IBM has already come up with a scare letter to warn prospective users of zPrime that it won't take kindly to anyone who doesn't stick to the rules governing the use of IBM's Ziip and Zaap engines. Neon reportedly said it studied the rules (with the help of some smart lawyers) and that it's playing fair and square no matter what IBM says.
If recent history is any guide, IBM might try to crush Neon in the courts if it can't beat the company in the marketplace. But unlike Big Blue's other mainframe rivals, such as PSI, T3 and Fundamental Software, Neon is not a pissant. Quite the opposite. Neon's main backer is John Moores. Mr. Moores is a big player in technology and in professional sports. He is the boss of the San Diego Padres and has property overlooking the Pebble Beach golf course. He was the M in BMC, which he founded. But the most big leage fact about Moores is that he chairs the Carter Center, a job he took as President Jimmy Carter eases toward retirement.
Basically, John Moores seems like the kind of person who knows how to pick winners avoid losers. He is, at the moment, IBM's most daunting competitor. The only mitigating factor might be that Moores is above all else practical. If IBM buys Neon in order to kill it, as it did with PSI, the price could be pretty big but Moores is unlikely to say no. Moores just doesn't seem like the kind of person to hang onto the company out of pride and against all he has learned in business over the years.
Interested users must understand that there are limits to what zPrime can do. Neon's product doesn't work on all mainframes. It only works with current and recent z/OS on current or recent hardware. But it will work on mainframes that have tiny (and thus relatively inexpensive) general purpose engines along with Ziip and Zaap engines that always run at full speed. And for mainframe shops trying to trim their costs, the really crusty old legacy work they run on new engines can always be farmed out to services companies that run older and therefore cheaper mainframes that provide the kind of hardware a lot of that legacy stuff was written to work with in the first place.
We haven't heard the last from IBM on this matter of course. But it's safe to say that even now every mainframe shop that has taken a look a zPrime seems to be impressed. If these shops worry about IBM's revenge, that, took, is a tribute to John Moores' killer software, where the thing that could be killed is IBM's bottom line.
T3 PLANS TO APPEAL DISMISSAL OF SUIT AGAINST IBM
In early October a Federal court in Manhattan tossed out an antitrust suit against IBM that had been filed by T3 Technologies of Tampa. The suit was based mainly on tying claims. IBM blocks the use of its mainframe software on IBM-compatible systems that emulate Big Blue's big iron. T3 said this was crooked and also that it knocked the small company out of the business it had pursued selling low-end mainframe clones obtained from Platform Solutions, Inc. PSI had also battled IBM in the courts until IBM bought it. Once PSI had been eaten, T3 no longer had small mainframes to sell, and it felt it had to sue or sink.
The basis of the dismissal was a position taken by IBM that T3 was not a direct rival and thus had no standing to file antitrust charges. T3 doesn't agree and it is trying to appeal that ruling and get its case reinstated, in part because it was allowed to join the PSI action against IBM that ended after IBM bought out PSI.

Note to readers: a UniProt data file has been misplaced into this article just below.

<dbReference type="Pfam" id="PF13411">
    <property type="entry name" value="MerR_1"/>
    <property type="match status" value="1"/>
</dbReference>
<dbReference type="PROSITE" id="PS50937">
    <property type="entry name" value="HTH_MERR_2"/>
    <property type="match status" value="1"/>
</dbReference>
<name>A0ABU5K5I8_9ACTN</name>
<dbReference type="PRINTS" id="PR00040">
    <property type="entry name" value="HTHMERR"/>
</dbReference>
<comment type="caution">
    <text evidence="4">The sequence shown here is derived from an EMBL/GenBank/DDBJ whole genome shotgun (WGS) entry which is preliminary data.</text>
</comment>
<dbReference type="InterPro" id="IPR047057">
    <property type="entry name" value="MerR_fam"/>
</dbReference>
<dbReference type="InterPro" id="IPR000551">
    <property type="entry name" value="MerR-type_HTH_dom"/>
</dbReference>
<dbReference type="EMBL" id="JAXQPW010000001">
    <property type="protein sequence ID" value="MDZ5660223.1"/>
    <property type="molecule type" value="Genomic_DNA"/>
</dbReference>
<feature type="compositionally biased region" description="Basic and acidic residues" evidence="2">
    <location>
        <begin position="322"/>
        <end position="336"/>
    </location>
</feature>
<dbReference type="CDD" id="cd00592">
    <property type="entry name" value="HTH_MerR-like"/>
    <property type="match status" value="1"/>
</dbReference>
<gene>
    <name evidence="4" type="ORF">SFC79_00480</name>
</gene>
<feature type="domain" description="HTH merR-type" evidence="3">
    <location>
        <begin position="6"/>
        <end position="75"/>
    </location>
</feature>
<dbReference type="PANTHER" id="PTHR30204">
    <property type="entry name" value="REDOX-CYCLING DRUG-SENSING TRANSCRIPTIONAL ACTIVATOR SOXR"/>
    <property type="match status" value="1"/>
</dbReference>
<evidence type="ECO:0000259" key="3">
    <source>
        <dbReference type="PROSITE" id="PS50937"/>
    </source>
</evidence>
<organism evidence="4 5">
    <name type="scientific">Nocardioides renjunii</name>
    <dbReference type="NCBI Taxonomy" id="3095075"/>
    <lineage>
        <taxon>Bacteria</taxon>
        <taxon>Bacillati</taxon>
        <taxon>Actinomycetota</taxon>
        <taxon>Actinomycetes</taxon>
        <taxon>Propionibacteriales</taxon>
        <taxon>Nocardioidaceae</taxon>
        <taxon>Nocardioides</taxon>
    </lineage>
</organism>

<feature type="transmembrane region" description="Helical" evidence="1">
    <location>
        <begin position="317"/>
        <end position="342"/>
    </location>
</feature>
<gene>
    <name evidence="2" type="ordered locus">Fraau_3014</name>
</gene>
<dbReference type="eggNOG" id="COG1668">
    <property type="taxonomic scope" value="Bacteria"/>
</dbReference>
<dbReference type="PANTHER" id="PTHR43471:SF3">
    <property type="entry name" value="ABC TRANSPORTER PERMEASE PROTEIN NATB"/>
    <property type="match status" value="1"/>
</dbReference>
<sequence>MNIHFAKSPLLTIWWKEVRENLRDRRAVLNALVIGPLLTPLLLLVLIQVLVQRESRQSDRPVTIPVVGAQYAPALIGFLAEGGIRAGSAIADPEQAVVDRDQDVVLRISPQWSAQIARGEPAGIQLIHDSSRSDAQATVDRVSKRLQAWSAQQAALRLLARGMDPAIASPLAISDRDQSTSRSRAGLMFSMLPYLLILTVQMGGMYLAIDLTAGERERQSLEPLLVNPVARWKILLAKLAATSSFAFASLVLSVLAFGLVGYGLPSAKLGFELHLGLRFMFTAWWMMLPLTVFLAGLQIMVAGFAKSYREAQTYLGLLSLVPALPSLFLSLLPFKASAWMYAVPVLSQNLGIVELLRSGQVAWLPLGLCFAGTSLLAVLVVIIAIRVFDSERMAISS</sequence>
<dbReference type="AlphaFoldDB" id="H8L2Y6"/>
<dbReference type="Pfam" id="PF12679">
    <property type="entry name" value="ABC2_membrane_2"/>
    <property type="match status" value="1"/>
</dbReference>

IBM's takeover of PSI may have been based in part on a political calculation. IBM did not want to be the poster child for the Obama administration's new and possibly active Antitrust Division. And while the DoJ has asked T3 for copies of materials it had gathered during its legal effort, it's impossible to say whether that action is part of a serious effort to get IBM to loosen its grip on mainframe software, a dispassionate review of an issue the government feels obliged to study, or political theater lacking much in the way of sound and fury but sticking with Shakespeare when it comes to what it signifies.
T3 is still hoping for some relief from the EU competition authorities. Chances are good that the EU will be heard from before the year is out, according to a T3 executive who was willing to speculate about the matter. But like the DoJ, T3's posture may also be little more than theater.
Microsoft has put some money into T3, but Microsoft had also helped PSI and it's long since been clear just how far that effort got the wannabe mainframe maker.
IBM MAKES NEXT GENERATION z10 MAINFRAMES FROM POWER FAMILY CHIPS
IBM has decided to fold its mainframe processor chips into the Power family, much the way it moved its AS/400 engines into Power architecture years ago. IBM says the mainframe versions of the Power 6 or p6 chips, which it calls z10 when the result is a server not just a chip, will have some unique features.
It is very hard to predict the timing of an official announcement, but Big Blue has been conducting customer briefings since last August.
With mainframe sales in a sharp dip as the financial sector firms that buy so many putting all capital equipment acquisitions on hold, IBM may have to act more quickly and more decisively than it would under more propitious conditions.
IBM EATS PLATFORM SOLUTIONS, HALTS LICENSING OF FLEX-ES EMULATORS
IBM has taken steps to curtail two mainframe emulator systems.
IBM has halted licensing of key patents to Fundamental Software, blocking the use of IBM software on Fundamentals's Flex-ES mainframe emulators, effective November 1. The X86-based systems were popular among developers and end users; hundreds are in use. IBM's decision to halt future licensing will not directly impact the installed base, which will continue to enjoy the use of any software licensed under agreements in force at the time of installation.
IBM also has acquired Platform Solutions, which had launched a mainframe emulator that runs on Itanium platforms. Some details of the saga are available here.
Flex-ES boxes are mainly used by shops that require under 50 MIPS of processing power and include versions that run on laptops. IBM hopes to sell low end z10 mainframes to some of these small shops but it has no portable alternative for use by software developers and support personnel, a niche that was filled by products from resellers of Flex-ES.